Historical information

This photograph depicts Post-Natal care being given by a Royal District Nursing Service (RDNS), Sister who is working in the RDNS Domiciliary Infant and Maternal Care (DIMC) section of the Service. The photograph is taken in the home of the mother and baby and the Sister is in the process of putting the baby onto the Baby scales to ascertain the babe's weight. Sisters employed in the DIMC section of RDNS gave Post-natal care to both the mother and her newly born babe when they were discharged early from hospital. This photograph was taken in the year following Melbourne District Nursing Service (MDNS) being granted Royal patronage in 1966 and becoming Royal District Nursing Service. The Sister is wearing the the same grey uniform frock used by MDNS but the badge on her peaked cap has changed from a red Maltese cross to a metal round silver badge with a royal blue circle around the edge with the words 'Royal District Nursing Service' in white capital letters running inside the blue circle.The centre of the badge is divided into three sections; a silver rising sun top and bottom, and a thick royal blue horizontal central strip with 'RDNS' written in large white capital letters. This uniform continued to be worn until 1971 when it changed colour and style.


In August 1893 Melbourne District Nursing Society (MDNS), commenced a Midwifery Service with Nurse Fowler, who trained in a Hospital and was qualified in General nursing and Midwifery nursing, being the first Midwife employed. Mothers were assessed for suitability of a home birth, or if they required delivery at the Women’s Hospital. The Midwife worked in conjunction with the Doctors at the Women’s Hospital and if a complication arose the patient was transferred to their care. Following birth they gave Post-Natal care to both the mother and babe. In 1898 the service ceased due to lack of funds but recommenced in 1906, and in the August 1925 Annual Report the number of MDNS home births was recorded at 478. MDNS built the After-Care Home and an Anti-Natal Clinic was opened in 1930. The last Ante-Natal clinic was held there in December 1951 and the MDNS Midwifery service ceased in February 1952. In 1964 MDNS commenced a Post-Natal service with General and Midwifery trained MDNS Sisters working from a room at Footscray Hospital, and visiting early discharged Footscray Hospital maternity cases at home. Now as Royal District Nursing Service (RDNS), this service was extended to a Domiciliary Infant and Maternal Care, (DIMC) service operating from most Centres and visiting early discharged, often 24 hours after birth, maternity cases from hospitals to give post-natal care to the mother and babe. Many Sisters working in this area had a Certificate in Infant Welfare as well as their General and Midwifery Certificates.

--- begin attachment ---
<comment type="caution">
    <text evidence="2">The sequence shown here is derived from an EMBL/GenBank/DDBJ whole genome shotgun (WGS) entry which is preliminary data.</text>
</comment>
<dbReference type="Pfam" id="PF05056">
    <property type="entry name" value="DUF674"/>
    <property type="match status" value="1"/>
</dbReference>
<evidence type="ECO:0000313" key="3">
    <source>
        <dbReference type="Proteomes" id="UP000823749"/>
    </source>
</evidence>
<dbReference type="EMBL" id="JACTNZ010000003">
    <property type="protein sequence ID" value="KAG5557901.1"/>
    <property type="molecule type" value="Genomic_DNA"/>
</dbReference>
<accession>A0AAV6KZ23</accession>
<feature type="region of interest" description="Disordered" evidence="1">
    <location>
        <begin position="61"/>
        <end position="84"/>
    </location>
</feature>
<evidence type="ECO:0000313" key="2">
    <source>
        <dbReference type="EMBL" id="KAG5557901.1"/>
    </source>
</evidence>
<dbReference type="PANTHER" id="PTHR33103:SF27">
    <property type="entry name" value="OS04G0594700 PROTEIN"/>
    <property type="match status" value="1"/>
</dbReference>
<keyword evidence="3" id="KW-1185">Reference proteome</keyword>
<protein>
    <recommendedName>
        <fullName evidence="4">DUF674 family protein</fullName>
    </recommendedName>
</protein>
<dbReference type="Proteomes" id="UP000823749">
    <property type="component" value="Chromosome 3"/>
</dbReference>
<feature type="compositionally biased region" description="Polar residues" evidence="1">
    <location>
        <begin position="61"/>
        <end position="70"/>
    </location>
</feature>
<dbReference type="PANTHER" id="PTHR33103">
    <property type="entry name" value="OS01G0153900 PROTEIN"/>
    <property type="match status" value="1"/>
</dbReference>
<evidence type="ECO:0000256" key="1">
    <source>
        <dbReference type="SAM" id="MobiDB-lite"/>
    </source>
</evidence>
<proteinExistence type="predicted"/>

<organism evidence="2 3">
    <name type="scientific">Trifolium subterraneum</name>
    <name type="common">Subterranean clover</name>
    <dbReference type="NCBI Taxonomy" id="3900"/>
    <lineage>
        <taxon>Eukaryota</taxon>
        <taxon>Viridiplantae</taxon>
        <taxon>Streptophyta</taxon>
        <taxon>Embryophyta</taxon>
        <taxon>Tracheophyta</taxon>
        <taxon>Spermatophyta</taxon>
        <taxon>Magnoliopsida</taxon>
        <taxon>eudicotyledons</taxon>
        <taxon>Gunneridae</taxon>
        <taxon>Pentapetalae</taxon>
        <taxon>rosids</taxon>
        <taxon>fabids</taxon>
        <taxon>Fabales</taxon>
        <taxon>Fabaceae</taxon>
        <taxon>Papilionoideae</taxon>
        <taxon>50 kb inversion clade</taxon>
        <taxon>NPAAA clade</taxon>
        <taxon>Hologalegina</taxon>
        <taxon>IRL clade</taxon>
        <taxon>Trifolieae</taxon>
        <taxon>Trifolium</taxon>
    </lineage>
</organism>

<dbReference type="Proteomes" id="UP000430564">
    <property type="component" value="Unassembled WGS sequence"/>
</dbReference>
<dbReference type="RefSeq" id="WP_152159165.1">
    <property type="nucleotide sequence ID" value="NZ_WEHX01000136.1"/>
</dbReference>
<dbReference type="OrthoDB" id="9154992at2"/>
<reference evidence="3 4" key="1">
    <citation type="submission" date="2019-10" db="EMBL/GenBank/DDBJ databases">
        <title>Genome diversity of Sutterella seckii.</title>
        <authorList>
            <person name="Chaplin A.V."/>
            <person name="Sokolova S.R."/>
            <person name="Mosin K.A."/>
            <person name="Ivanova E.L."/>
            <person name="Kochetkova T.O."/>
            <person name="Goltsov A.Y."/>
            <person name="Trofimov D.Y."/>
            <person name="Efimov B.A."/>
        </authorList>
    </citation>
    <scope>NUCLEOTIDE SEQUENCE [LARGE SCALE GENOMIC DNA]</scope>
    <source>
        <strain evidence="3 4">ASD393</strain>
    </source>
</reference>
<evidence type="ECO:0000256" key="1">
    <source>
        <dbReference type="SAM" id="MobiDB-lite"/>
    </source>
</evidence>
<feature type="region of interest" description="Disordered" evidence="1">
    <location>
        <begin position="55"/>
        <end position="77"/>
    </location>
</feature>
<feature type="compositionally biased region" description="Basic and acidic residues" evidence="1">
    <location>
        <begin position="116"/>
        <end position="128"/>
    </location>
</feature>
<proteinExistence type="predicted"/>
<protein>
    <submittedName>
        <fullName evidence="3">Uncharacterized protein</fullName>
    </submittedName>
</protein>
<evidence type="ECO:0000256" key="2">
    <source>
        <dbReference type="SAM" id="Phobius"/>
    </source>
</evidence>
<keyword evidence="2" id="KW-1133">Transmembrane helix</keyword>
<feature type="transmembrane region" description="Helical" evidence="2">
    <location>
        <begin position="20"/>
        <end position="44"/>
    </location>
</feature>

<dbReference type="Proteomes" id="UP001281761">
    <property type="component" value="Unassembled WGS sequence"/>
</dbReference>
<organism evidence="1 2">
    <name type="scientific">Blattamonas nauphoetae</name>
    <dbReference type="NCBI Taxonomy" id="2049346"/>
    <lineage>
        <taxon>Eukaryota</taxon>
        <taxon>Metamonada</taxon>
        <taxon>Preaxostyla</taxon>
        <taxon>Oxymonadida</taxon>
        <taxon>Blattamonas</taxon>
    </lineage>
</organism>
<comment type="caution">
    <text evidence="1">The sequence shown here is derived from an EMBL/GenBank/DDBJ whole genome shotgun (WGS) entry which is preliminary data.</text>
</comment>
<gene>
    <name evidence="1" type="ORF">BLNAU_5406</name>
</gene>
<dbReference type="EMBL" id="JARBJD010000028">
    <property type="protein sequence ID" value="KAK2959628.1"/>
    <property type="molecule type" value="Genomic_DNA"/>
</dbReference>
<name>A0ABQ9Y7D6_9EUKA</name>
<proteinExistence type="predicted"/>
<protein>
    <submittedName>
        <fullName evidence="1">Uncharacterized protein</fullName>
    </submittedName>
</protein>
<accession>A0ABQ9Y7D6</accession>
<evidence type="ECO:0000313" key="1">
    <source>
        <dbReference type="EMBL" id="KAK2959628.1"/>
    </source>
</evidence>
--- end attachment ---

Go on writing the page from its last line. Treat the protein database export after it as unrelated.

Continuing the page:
Physical description

In the right rear of this black and white photograph is a Royal District Nursing Service, (RDNS), Sister who is wearing a white gown over her uniform, and wearing her grey peaked hat with the RDNS badge visible, looking down at a baby she is about to weigh. The baby has sparse dark hair, is wearing a white singlet and is crying. The Baby scales, which are sitting on a table in front of the Sister, are white with a rectangular base and curved sided tray on the top. The Sister is standing behind the scales, and is supporting the babe's body with her right hand and holding baby's legs with her left hand as she lowers babe fully onto the scales. On the left of the photograph, the mother, who has long dark hair with a hair scarf holding it back, and is wearing a striped frock, is siting on a chair with her arms crossed at her waist, and is smiling at her babe as she observes proceedings..

Inscriptions & markings

Photographers Stamp